Nothing impacts stocks prices more than company earnings reports. There are many way to trade those earnings announcements. You can take a directional bet if you believe the stock will move (higher or lower). Or you can play it with some of the non directional strategies.

    By Kim,

    • 0 comments
    • 633 views
  • Delta Hedging Your Options Strategies

    All traders begin with an introduction to call and put options.  However, it's rare (apart from short puts) that an experienced trader would use these contracts by themselves. Instead, we primarily trade options spreads. There are many benefits to spreads. The variety of spreads are targeted to various market criteria and market environments.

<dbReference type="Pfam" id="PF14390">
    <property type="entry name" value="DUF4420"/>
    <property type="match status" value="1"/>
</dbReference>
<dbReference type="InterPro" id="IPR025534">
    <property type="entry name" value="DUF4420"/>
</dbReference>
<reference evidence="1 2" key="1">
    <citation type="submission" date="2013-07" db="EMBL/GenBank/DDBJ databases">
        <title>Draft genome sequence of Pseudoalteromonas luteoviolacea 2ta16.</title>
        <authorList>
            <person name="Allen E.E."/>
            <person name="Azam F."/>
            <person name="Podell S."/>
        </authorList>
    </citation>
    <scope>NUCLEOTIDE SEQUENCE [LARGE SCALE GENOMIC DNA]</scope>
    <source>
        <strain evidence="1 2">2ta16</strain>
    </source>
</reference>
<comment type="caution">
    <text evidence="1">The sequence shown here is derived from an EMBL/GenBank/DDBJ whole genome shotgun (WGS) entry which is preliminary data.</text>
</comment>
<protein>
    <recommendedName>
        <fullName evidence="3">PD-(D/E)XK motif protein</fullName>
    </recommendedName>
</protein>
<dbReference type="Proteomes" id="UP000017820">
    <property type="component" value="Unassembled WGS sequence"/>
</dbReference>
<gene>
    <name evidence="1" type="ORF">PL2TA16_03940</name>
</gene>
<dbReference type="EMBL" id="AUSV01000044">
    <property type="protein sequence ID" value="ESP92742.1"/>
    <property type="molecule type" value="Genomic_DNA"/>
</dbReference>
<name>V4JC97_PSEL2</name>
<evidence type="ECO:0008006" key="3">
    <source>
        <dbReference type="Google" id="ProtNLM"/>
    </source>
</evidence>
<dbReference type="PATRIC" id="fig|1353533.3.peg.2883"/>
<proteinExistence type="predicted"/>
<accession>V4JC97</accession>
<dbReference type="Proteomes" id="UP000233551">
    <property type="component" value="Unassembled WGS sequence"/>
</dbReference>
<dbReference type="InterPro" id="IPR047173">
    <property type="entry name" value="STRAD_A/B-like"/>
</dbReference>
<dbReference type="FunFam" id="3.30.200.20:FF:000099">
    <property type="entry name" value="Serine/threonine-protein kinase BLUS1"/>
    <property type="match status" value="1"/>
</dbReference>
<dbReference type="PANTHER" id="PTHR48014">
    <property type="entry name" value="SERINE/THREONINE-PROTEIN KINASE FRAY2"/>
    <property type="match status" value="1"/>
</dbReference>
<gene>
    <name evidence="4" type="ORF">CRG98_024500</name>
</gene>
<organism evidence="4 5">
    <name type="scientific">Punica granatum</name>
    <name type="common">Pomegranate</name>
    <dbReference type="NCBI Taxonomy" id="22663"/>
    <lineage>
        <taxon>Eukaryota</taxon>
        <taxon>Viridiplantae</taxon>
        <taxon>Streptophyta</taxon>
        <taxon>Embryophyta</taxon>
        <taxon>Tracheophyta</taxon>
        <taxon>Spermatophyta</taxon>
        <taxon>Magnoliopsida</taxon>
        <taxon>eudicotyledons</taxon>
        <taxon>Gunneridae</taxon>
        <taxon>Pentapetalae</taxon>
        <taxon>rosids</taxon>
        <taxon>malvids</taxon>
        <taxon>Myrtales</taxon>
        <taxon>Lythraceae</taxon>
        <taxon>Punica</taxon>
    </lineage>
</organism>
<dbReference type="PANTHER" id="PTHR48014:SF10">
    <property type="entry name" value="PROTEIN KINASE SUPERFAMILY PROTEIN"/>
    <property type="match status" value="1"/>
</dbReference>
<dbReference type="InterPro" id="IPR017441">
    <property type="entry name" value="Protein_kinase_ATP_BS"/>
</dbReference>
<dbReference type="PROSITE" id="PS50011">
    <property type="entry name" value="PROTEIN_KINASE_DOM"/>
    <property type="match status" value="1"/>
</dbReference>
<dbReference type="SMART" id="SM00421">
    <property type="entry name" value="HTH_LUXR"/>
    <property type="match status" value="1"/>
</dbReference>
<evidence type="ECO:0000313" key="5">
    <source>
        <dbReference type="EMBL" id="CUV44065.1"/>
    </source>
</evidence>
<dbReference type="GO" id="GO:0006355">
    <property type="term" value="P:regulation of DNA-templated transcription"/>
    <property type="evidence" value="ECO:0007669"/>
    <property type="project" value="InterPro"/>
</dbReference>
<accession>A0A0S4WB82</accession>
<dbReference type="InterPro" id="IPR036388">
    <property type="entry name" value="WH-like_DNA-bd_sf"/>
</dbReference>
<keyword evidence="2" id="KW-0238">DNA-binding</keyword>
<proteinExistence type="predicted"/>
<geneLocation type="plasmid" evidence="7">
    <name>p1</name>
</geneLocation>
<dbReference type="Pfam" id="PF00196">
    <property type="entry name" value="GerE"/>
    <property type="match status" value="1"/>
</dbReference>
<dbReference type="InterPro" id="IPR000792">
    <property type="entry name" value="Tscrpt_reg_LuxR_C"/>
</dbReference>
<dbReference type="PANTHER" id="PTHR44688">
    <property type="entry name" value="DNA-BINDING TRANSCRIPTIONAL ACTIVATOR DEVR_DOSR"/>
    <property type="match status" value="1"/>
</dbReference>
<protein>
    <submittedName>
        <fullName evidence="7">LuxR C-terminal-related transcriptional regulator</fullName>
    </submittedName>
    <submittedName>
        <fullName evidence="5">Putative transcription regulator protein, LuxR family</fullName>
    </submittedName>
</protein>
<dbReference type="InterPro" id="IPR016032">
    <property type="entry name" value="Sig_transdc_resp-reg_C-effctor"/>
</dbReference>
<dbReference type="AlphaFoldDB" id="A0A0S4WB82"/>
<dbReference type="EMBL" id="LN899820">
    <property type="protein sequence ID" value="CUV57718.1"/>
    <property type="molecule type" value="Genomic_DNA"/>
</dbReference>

By Drew Hilleshiem,

    • 2 comments
    • 748 views
  • Allocating on Blind Faith

    Almost all passive investment strategies are based on the assumption that younger investors should hold more equities as a percentage of their total portfolio. Likewise, as they age and get closer to retirement, the allocation to fixed income assets should grow while equity holdings shrink.

    By Michael Lebowitz,

    • 0 comments
    • 603 views

  Report Article

We want to hear from you!


There are no comments to display.



Your content will need to be approved by a moderator

Guest
You are commenting as a guest. If you have an account, please sign in.
Add a comment...

×   Pasted as rich text.   Paste as plain text instead

  Only 75 emoticons maximum are allowed.

×   Your link has been automatically embedded.   Display as a link instead

×   Your previous content has been restored.   Clear editor

×   You cannot paste images directly. Upload or insert images from URL.

Loading...

Options Trading Blogs